3D Baseball has a number of different game options. Want to get in a quick nine innings? Just select an exhibition game and go. But if you are like me, you want substance. That is where the pennant race shines. You can pick a team and play them through either a 26, 81 or 162 game season. If you win the division or wild card, it is on to the playoffs. If not, better luck next year. The pennant race keeps the actual stats of your players throughout the season. You can view the schedule for all of your games for the season so you can plan accordingly. After every game, you can take a look at the computer played league stats. See how you rank in the league for home runs or RBI's.
After you start your season, you can use the General Manager mode to trade away that player that is just not performing. This is one of those areas where you have to have some self control. It is difficult to resist trading a sub par player for Greg Maddux. We have all stacked our team and dominated before. It's fun for a while but loses the competitive edge after a while.
The other thing you can do in the General Manager mode is alter a player's stats. This makes one of my major gripes about the game a little more tolerable. The gripe is that the game uses stats for the 1995 season. I don't understand this. The game came out after the completion of the 1996 season.
The designers went back and placed all of the players on the team they ended the 1996 season with, so I don't understand why they didn't change the stats as well. You can change the stats of your player to match the end of 1996, but it takes a long time and I don't know every stat for every player.
And now for those annoying little things in 3D Baseball that really don't affect the gameplay but still keep it from being a top-notch game. The first annoyance is that between every inning the camera zooms up to the scoreboard and sits there for about 10 seconds. You can't hit a button to override this and get on with the game. I found myself getting frustrated with the delay. Another area of annoyance is along the same lines. When a batter comes up to bat for the first time, a career stat is displayed. This stays on the screen for 2 to 3 seconds and you can't override this. At the beginning of every inning, the pitcher's stats are also displayed. So, let's add this up. 10 seconds to look at the score board, 3 seconds to look at the pitcher's 1995 stats or career highlights, and another 3 seconds to look at the batter's 1995 stats or career highlights. That is 16 seconds. I know this doesn't sound like much but it is frustrating. They don't affect gameplay, but they affect the overall game.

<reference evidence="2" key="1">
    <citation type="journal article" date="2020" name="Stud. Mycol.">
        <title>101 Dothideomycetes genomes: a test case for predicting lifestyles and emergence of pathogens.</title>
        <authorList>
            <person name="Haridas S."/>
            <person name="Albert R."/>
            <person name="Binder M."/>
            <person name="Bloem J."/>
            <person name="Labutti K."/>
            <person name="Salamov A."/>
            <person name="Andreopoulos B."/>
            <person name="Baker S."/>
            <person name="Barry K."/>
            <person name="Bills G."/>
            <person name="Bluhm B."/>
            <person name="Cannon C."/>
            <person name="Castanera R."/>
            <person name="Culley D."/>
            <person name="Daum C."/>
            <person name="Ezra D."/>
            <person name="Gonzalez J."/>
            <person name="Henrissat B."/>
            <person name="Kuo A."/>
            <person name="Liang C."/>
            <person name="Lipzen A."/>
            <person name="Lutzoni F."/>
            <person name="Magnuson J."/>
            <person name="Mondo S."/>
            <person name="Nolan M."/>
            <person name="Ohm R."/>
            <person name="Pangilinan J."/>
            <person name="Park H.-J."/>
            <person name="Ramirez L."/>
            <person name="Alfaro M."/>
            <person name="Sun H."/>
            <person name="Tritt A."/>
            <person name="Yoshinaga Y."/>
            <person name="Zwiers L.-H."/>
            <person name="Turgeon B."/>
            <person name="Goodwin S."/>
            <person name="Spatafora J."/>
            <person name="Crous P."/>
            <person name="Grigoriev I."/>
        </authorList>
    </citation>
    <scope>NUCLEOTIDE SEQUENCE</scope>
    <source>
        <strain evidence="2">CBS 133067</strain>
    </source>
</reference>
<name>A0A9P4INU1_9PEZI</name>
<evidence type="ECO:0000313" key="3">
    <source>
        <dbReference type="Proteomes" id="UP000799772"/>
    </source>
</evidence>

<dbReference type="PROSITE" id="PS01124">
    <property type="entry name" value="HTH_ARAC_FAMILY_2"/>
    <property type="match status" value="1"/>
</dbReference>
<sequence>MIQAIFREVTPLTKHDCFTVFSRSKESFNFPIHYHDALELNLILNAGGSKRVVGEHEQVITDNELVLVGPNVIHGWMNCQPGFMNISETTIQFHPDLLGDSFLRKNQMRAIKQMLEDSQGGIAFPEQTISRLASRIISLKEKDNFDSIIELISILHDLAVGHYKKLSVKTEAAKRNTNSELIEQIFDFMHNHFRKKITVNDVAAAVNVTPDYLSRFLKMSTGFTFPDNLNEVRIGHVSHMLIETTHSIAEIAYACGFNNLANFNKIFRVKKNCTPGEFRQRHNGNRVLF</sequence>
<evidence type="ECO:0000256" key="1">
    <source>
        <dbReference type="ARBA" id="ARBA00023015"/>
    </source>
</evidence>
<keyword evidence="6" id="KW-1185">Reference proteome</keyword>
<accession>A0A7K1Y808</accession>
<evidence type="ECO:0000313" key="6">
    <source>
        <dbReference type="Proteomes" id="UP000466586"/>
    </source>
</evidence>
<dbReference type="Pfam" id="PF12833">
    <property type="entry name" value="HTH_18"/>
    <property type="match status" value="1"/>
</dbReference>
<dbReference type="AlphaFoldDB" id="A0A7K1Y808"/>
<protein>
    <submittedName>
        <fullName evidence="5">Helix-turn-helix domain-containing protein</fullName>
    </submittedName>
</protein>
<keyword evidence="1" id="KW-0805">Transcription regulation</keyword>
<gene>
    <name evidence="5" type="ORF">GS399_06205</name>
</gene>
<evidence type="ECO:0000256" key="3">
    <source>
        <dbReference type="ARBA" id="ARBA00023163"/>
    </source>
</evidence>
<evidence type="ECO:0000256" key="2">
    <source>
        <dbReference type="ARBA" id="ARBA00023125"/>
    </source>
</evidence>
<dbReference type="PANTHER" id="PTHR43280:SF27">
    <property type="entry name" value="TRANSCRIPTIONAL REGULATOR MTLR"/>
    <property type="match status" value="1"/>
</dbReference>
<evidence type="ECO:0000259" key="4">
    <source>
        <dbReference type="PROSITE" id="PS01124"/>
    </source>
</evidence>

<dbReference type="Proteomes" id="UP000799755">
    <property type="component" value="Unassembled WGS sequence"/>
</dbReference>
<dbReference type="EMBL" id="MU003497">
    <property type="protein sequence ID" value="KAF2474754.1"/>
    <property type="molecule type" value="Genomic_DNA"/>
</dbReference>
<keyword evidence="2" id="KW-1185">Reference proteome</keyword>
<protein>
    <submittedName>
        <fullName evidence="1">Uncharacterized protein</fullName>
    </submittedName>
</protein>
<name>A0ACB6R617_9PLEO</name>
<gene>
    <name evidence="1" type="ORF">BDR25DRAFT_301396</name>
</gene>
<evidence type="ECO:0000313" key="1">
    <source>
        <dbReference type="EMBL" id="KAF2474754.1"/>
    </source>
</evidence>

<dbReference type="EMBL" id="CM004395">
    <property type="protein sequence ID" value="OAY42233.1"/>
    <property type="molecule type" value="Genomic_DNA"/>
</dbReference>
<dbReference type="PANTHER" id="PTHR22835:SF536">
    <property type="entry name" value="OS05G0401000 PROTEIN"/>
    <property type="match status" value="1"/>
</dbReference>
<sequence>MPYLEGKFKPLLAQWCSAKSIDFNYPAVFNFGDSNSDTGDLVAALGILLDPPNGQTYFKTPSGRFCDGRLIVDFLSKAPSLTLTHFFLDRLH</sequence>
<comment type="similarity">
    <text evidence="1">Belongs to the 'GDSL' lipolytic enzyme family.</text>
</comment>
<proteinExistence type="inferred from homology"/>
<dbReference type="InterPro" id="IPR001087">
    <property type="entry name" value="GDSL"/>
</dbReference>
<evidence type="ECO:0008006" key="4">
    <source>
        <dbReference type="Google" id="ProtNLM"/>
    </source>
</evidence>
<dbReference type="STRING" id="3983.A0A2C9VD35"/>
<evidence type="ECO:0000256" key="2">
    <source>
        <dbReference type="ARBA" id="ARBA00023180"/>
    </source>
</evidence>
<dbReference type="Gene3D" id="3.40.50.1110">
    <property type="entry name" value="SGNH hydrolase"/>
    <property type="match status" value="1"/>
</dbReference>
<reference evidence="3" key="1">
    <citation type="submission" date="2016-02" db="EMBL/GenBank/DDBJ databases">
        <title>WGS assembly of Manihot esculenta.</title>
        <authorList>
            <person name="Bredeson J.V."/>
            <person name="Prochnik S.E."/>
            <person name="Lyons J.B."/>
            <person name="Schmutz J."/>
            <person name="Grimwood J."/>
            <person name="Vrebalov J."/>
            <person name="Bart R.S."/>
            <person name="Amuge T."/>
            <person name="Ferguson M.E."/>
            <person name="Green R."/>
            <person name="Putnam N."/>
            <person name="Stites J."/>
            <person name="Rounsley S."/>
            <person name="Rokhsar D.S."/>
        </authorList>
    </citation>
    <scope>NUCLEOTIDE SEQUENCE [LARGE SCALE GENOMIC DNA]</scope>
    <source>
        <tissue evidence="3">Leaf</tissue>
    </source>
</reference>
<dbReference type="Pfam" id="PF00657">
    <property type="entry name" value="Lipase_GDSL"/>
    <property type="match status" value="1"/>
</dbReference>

The graphics in 3D Baseball are nowhere near the graphics I fell in love with on the Gex promo. They are just OK. The best way to describe them is "Workin' Man" graphics. They are good enough to get by, but they don't break any new ground like I was hoping they would. I will say that the motion-captured movements are very impressive and the swipe tags when sliding headfirst into third are very cool. The different camera angles add a lot to the game. A fly ball to left will be shot at a different camera angle than a grounder to the right side. This gives the game a fresh perspective on every play.
3D Baseball is a fun title that has some up-sides and down-sides. I enjoy the tight gameplay and the stats available, but I just wish they would have taken a little more time, added more stadiums and updated the stats to reflect the end of the 1996 season. The fielding is very simple to learn, and just about anyone will be able to pick up a controller and start knocking the ball around. I think with a few adjustments, 3D Baseball could have been one of the best baseball games ever. All of the little annoyances don't really do much more than frustrate me, but the idea is to have fun, not frustration. I waited a year for this one, so I guess my wait forbegins now.